Kategorie-Archiv: Allgemein

e4 RAP and trimless fullscreen windows

After starting to set up an e4 based RAP application, one of the thirst things that popped into my eyes was the Windows in Windows Problem. That is, you have your browser opening the e4 rap application and you see a window title (which effectively exists for both Window and TrimmedWindow) which does not make much of a sense. For RAP based on 3.x here is the solution. For e4 based RAP it required some investigation, so here goes the solution.

Add a TrimmedWindow or Window element, and provide the tag shellMaximized and the persistentState value styleOverride (thanks to Lars Vogel for pointing this out) where the value is determined like you would set it programmatically with

int val = SWT.NO_TRIM;

thats just like in the following example:

Dynamic menu contributions

Bug 389063 introduced dynamic menu items within the Eclipse 4 application model. Today Paul Webster pushed the commit to platform.ui so it is ready to show starting with tonights integration build or the upcoming Kepler M4.

But what is it, and how to use it? During development I started a sample project on called at.descher.eclipse.bug389063 that is the first to take usage of the new feature. It is accessible on my github repository.

Generally, dynamic menu contributions are added to a menu just like other elements of the form HandledMenuItem or DirectMenuItem. But instead of representing only one element they can be instantiated dynamically by anything your code wants it to show. This is similar to the dynamic menu contribution one could add in Eclipse 3.x using the org.eclipse.ui.menus extension point.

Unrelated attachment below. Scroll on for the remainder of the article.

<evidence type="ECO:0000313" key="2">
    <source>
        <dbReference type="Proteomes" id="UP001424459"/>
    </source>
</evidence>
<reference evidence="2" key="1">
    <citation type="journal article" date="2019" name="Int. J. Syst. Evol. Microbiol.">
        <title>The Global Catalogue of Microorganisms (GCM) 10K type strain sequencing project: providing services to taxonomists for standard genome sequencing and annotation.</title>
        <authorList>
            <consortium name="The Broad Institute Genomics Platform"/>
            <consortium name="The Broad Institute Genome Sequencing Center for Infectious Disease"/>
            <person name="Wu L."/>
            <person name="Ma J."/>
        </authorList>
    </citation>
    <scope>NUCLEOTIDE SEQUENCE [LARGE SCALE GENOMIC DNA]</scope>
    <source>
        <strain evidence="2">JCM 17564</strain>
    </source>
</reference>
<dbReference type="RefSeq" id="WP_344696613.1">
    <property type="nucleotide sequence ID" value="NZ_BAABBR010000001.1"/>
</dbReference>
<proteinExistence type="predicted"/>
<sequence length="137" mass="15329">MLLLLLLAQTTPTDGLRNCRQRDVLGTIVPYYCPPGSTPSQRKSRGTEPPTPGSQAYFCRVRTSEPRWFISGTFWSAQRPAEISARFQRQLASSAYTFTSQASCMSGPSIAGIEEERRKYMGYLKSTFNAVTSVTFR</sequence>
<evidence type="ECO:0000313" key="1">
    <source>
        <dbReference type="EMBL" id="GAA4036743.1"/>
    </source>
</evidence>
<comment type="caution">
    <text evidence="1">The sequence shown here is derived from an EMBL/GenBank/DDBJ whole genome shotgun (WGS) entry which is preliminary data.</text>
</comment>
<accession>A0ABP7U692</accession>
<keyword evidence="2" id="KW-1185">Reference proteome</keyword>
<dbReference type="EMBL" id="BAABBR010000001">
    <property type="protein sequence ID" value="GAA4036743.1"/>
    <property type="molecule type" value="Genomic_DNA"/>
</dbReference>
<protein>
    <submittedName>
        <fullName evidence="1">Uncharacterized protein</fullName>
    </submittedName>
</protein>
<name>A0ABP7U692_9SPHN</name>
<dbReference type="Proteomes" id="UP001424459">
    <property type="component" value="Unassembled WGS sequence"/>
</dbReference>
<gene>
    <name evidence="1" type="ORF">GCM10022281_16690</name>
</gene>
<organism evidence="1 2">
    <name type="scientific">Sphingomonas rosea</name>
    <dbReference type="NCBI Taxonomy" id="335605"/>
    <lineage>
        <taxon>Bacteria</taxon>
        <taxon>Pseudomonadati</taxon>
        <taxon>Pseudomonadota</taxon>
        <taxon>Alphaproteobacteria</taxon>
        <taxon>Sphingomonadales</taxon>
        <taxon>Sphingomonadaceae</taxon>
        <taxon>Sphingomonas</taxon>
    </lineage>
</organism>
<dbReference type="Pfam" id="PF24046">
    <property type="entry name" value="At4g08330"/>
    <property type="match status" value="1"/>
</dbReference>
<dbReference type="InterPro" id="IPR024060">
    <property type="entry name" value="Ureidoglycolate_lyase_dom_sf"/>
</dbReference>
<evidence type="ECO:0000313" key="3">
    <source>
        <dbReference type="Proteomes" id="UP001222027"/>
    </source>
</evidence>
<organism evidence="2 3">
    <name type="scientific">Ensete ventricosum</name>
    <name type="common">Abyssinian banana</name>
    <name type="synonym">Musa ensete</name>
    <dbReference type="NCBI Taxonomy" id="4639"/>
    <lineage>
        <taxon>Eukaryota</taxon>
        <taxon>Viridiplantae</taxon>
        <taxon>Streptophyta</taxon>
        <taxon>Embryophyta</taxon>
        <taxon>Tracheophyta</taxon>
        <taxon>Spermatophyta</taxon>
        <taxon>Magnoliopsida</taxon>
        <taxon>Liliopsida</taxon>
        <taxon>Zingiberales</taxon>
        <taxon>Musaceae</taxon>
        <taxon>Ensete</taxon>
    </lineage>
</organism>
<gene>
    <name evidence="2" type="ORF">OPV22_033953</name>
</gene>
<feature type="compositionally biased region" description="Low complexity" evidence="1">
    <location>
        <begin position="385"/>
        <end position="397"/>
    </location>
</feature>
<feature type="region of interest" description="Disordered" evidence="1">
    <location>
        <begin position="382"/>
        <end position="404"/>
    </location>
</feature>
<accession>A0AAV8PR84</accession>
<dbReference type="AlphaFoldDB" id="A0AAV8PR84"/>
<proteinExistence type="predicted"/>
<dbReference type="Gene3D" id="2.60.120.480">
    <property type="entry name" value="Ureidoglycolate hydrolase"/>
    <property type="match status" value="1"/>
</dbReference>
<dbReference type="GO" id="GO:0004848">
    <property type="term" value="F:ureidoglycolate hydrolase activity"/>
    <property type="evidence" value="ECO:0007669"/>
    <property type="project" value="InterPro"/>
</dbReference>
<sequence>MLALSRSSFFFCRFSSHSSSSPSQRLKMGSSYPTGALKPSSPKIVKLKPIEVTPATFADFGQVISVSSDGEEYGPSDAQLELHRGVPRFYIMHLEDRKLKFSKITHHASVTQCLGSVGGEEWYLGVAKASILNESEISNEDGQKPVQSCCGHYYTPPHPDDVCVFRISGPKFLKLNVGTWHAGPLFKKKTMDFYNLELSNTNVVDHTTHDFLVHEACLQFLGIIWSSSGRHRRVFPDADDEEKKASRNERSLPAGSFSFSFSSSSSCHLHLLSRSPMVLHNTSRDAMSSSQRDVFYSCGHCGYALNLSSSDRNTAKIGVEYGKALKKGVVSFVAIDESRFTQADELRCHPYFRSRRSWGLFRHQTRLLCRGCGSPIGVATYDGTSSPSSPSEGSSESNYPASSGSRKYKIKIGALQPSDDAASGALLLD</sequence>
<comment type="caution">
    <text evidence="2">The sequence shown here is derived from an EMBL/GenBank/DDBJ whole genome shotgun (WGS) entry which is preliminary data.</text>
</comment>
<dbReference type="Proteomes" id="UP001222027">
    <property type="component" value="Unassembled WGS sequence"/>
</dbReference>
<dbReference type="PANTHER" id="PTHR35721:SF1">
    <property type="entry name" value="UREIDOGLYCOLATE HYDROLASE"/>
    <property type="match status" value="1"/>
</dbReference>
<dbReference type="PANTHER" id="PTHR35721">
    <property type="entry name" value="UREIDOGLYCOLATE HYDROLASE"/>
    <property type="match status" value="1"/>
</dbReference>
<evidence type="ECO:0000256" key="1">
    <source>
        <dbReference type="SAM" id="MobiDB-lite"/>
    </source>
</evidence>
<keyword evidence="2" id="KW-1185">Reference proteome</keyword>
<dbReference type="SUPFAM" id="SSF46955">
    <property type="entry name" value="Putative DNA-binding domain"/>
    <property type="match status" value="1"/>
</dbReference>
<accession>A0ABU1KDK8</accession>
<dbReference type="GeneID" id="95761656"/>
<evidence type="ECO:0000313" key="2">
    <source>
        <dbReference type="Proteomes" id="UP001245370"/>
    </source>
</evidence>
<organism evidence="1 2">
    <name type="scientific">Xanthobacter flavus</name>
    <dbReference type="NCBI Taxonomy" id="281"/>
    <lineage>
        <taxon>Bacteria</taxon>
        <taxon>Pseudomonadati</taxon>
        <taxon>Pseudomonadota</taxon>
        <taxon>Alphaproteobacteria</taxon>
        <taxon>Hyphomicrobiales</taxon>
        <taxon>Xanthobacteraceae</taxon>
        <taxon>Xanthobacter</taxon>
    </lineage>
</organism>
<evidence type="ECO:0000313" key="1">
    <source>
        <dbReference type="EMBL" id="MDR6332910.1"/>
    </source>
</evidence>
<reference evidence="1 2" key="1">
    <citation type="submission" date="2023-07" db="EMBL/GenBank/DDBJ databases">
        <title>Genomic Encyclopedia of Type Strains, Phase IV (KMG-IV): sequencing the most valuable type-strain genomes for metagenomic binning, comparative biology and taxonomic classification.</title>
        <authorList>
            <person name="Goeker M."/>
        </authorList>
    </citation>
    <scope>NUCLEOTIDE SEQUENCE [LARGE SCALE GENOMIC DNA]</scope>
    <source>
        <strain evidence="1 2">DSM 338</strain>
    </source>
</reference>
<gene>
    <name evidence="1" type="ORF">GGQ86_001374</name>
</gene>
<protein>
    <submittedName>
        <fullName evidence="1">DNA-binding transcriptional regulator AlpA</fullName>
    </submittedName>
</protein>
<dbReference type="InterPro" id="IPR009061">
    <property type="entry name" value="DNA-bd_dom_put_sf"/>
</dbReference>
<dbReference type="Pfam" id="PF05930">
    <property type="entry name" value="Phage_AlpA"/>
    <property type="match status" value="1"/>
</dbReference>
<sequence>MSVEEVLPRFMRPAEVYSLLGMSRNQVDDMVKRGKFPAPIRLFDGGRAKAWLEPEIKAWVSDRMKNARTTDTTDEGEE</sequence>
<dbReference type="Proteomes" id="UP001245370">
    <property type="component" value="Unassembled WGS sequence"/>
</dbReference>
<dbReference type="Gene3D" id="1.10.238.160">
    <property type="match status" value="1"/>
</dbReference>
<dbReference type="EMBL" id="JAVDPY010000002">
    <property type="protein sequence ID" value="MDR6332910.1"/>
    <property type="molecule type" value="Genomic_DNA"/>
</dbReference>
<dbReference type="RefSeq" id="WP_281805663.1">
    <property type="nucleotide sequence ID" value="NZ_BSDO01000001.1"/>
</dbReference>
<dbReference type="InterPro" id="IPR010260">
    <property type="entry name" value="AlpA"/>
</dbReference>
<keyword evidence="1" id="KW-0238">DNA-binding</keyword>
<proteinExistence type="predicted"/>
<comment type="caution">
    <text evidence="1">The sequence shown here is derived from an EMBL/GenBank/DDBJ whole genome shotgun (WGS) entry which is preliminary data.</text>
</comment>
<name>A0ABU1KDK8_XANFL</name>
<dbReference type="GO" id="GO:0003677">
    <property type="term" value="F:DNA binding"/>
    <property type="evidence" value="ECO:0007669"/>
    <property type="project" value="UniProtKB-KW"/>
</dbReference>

Corresponding to the Eclipse application model you now have to insert a respective menu:DynamicMenuContribution element, an example is shown in the following code snippet:

<children xsi:type="menu:DynamicMenuContribution"
       xmi:id="_JTeEkAp4EeK8ULSwuUCzow" elementId="at.descher.dmc.0"
        at.descher.eclipse.bug389063.dynamic.DynamicMainMenuContribution" />

Here one can see the reference to the contributionURI which is the class responsible to provide the Dynamic Menu Elements. There are two new annotations available which are evaluated within such contribution classes:

  • @AboutToShow the method carrying this annotation is called when the menu is about to open
  • @AboutToHide the method carrying this annotation is called when the menu is about to close

In order to provide an example I take an excerpt of the respective methods from the class DynamicMainMenuContribution class:

public void aboutToShow(List<MMenuElement> items) {
 MDirectMenuItem dynamicItem = MMenuFactory.INSTANCE
  dynamicItem.setLabel("Dynamic Menu Item (" + new Date() + ")");

In @AboutToShow an empty list, namely items gets injected. It is to be populated by the developer. The above example shows the addition of a simple MDirectMenuItem which is handled by the DirectMenuItemAHandler class.

Caution Do not put code with a long execution time within this method, as this directly blocks the opening process of the menu, and may look to the user as though the system crashed.

Providing an @AboutToHide method is optional, if one wants to say so, if however one has a reason to use it, the framework takes care about injecting the list populated during @AboutToShow into this method. So the following example shows that the list is not empty, and uses the @AboutToHide annotated method to simply increase a counter.

public void aboutToHide(List<MMenuElement> items) {
 System.out.println("aboutToHide() items-size: " + items.size());
 addSecond = !addSecond;

There does not yet exist support for the Application Model Editor, but I am working on it. As soon as there is news, I’ll present it here :)

Remark Recently I found out about two problems using this dynamic contribution, I already filed the respective Eclipse Bugs in 398866 and 398865.